Pullman, WA: Current Conceptions, Inc.

Suriyasomboon, A. 2005. Herd investigation on sperm production in boars, and sow fertility under tropical conditios. With Special Reference to Season, Temperature and Humidity. Doctoral thesis. Swedish

University of Agricultural Sciences. Uppsala.

Wettemann, R. P., M.E. Wells, I.T. omtvedt, C.E. Pope, and E.J. Turman.

1976. Influence of elevated ambient temperatura on reproductive performance of boars. J. Anim. Sci. 42: 664-669.

Wolf, J. and J. Smital. 2009. Quantification of factors affecting semen traits in artificial insemination boars from animal model analyses.

J. Anim. Sci. 87: 1620-1627.

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PIC Boar Stud Management Manual

Contributors

PIC Manual Project Team

Juárez, Arturo

Minton, Amanda

Morales, Jaime

Pinilla, Juan Carlos

Thompson, Bob

Turley, Malcolm

Contributors

Culbertson, Matt

Engle, Mark

Geiger, Jerome

Lewis, Craig

Matzat, Paul

McCulley, Nick

Melody, Brian

Neill, Casey

Torgersen, ole

Never Stop Improving

Appendix A

Nutrient

Vitamin A

Vitamin D

Vitamin E

Vitamin K

Choline

Niacin

Riboflavin d-Pantothenate

Vitamin B-12

Folic Acid d-Biotin

Thiamine

Pyridoxide

Zinc

Iron

Manganese

Copper

Iodine

Selenium mg/lb mcg/lb mcg/lb mcg/lb mg/lb mg/lb ppm ppm

Nutrient Requirements for Swine

Units

IU/lb 1818 4,000

IU/lb

IU/lb

91

20

300

30 mg/lb mg/lb mg/lb mg/lb

0.5

568

4.5

1.7

22

4

2

0 ppm ppm ppm ppm

5.5

15

591

91

0.5

0.5

100

100

20

5

0.5

0.3

30

16

0.3

0.3

0

0

165

165

0

0

12

20

1

NRC = Nutrient Requirements of Swine

2

NSNG = National Swine Nutrition Guide

1

1.5

125

100

15

17

750

250

PIC 2011

5,000

800

50

2

300

20

4.5

50

15

0.65

0.3

47

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PIC Boar Stud Management Manual

Appendix B

PIC minimum diet specifications a

Nutrient

NRC ME, Kcal/lb

Protein, %

1400

16

Fiber, %

Calcium, %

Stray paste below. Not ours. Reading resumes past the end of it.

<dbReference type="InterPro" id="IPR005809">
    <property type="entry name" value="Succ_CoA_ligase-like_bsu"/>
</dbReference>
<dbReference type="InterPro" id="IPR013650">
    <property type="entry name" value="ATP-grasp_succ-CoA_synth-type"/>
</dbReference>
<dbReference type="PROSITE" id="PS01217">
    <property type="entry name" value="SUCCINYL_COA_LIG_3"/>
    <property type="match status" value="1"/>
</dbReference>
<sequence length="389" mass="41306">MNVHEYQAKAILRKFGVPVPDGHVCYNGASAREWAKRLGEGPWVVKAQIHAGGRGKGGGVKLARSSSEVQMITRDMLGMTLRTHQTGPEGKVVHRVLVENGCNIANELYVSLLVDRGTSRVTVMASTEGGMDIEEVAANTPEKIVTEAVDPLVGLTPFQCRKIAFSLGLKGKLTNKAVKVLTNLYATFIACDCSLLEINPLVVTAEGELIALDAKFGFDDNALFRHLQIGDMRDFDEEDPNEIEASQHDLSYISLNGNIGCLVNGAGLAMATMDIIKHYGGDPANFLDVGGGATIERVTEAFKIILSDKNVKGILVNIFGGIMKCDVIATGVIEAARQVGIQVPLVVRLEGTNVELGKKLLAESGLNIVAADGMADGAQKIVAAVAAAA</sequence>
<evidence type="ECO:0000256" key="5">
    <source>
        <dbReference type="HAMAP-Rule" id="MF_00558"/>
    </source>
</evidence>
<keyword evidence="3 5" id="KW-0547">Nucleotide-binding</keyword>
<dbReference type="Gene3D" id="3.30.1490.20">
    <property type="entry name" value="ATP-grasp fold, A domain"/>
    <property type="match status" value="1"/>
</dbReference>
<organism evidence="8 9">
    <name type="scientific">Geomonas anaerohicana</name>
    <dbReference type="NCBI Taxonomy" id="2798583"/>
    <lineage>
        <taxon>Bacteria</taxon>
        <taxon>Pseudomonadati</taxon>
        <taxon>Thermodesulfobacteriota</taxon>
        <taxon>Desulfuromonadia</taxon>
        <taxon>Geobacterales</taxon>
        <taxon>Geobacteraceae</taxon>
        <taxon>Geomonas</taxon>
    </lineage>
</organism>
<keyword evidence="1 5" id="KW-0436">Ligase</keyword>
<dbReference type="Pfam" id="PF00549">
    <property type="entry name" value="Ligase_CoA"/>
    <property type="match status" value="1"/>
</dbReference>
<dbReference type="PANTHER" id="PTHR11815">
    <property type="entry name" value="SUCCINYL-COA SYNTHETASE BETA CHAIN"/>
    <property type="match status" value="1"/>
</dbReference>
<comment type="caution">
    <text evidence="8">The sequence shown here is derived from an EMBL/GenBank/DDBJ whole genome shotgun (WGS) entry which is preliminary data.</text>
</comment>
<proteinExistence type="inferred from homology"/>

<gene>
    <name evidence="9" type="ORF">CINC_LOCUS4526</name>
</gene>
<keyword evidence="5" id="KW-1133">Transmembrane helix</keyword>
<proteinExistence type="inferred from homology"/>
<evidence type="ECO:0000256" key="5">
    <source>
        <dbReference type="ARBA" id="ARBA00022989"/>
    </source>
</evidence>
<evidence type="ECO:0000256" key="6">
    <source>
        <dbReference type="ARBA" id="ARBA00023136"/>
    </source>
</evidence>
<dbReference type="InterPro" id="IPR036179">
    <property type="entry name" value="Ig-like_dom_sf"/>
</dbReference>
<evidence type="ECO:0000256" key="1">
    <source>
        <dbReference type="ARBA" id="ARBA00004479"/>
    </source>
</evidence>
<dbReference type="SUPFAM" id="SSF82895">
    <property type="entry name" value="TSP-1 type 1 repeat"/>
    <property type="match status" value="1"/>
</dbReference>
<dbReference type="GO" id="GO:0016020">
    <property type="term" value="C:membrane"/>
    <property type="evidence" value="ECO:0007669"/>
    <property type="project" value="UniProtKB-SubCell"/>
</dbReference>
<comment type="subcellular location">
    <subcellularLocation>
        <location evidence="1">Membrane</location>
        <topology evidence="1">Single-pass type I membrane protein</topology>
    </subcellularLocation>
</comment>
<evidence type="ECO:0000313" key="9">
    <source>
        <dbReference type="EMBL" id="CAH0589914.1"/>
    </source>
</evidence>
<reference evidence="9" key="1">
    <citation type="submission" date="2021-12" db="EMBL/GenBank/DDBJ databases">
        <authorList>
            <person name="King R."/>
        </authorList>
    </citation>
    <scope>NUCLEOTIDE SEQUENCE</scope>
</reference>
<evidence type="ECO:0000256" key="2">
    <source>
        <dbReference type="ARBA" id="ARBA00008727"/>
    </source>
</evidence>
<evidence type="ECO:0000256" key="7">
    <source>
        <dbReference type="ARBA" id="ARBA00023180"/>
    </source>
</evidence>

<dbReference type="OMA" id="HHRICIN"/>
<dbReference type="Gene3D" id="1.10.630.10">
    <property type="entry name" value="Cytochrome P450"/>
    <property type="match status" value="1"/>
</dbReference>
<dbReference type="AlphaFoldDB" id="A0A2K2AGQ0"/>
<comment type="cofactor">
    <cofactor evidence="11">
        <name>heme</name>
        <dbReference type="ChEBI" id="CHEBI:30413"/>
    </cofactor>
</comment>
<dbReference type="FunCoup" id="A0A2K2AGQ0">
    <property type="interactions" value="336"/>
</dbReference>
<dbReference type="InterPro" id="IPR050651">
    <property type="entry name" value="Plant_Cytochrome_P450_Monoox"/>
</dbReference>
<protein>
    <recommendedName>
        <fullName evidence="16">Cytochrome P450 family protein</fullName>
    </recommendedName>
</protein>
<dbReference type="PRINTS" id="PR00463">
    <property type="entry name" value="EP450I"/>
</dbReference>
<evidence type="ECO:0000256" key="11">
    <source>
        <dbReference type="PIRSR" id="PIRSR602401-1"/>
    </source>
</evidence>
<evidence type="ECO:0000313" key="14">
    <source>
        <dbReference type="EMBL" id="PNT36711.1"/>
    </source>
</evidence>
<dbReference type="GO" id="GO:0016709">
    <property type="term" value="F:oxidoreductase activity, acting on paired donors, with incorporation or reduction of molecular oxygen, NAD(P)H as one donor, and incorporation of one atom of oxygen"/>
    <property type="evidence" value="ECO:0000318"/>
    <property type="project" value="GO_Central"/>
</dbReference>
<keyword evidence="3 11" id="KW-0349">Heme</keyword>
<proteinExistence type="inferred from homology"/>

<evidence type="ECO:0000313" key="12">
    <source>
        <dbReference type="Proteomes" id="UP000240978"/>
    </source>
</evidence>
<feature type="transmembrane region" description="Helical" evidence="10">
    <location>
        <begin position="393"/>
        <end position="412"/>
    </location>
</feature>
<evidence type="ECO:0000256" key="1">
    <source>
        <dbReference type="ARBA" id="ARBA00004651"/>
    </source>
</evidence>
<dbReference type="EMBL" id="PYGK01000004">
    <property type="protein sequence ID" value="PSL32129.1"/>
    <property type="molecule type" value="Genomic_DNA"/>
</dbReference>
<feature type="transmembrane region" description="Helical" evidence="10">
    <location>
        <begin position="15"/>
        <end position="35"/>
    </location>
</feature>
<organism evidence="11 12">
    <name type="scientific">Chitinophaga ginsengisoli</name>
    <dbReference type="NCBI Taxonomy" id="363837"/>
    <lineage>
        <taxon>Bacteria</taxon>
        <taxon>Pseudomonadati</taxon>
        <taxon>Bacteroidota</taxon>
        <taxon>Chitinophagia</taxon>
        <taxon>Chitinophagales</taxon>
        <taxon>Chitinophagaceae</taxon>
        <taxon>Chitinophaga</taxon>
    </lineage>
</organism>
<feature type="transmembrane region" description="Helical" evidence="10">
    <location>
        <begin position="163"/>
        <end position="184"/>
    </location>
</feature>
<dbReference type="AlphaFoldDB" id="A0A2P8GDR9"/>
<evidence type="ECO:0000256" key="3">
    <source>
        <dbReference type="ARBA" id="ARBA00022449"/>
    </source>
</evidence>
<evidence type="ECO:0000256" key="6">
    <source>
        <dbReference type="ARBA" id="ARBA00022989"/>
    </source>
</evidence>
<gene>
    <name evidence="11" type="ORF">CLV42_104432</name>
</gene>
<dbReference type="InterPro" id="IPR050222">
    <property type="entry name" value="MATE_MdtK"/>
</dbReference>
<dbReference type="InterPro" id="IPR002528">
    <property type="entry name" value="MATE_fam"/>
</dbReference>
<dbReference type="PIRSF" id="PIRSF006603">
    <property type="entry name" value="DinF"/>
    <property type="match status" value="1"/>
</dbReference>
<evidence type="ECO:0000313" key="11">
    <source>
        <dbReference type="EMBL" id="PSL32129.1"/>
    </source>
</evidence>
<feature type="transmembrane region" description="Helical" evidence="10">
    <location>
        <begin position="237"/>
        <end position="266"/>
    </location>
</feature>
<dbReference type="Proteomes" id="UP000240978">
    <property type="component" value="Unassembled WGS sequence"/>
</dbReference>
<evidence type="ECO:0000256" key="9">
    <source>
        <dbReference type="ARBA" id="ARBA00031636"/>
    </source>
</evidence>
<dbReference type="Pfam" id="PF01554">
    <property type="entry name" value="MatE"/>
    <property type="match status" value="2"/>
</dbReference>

4.5 to 6.0

0.62

0.80

0.40

Added salt, %

Linoleic acid, % a

Amount / lb of complete diet b

SID = Standardized ileal digestible c a = available

0.45

1.90

Example Boar Diet

Ingredient

Corn

Soybean meal (2.62% SID Lysine)

Soybean Oil

Monocalcium Phosphate, 21% P

Limestone

Salt

Lysine HCl

DL-Methionine

L-Threonine

Soy Hulls

PIC Boar Stud VTM + Phytase

Percent

69.32

13.75

1.00

1.10

1.20

0.45

0.11

0.02

0.05

12.50

0.50

100.00

1.

Appendix C

Automated collection systems step-by-step instructions for use.

Prepare the artificial cervix (AC) by placing it through the ring and wrapping the outer lining around it.

Never Stop Improving

2.

Squeeze the preputial diverticulum to empty the contents.

3.

once extended clean the penis with a single use disposable paper towel.

49

50

4.

PIC Boar Stud Management Manual

Attach the AC to the glove in the palm of the hand by exposing the tape. When the boar starts to thrust, grab and extend the penis.

5.

Place the ends of AC into the holder and press down on the trigger. The tip of the penis should extend slightly beyond the end of the AC. After collecting the pre-sperm fraction remove and discard the inner bag from the AC.

6.

Place the outer bag inside the collection cup and use the ring and mouth of the cup to create a seal.

7.

Attach the collection cup to the dummy but do not apply excessive force to prevent bending. Release the sliding arm lock to allow free movement during the collection process. During collection semen goes through the outer bag of the AC toward the collection bag filter located within the collection cup. once the ejaculation is completed, the boar will withdraw his penis from the AC and dismount.

Release the tension on the trigger to remove the AC and collection cup.

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8.

Remove the AC from the ring and discard. Then remove the top part from the collection bag that contains the filter and discard.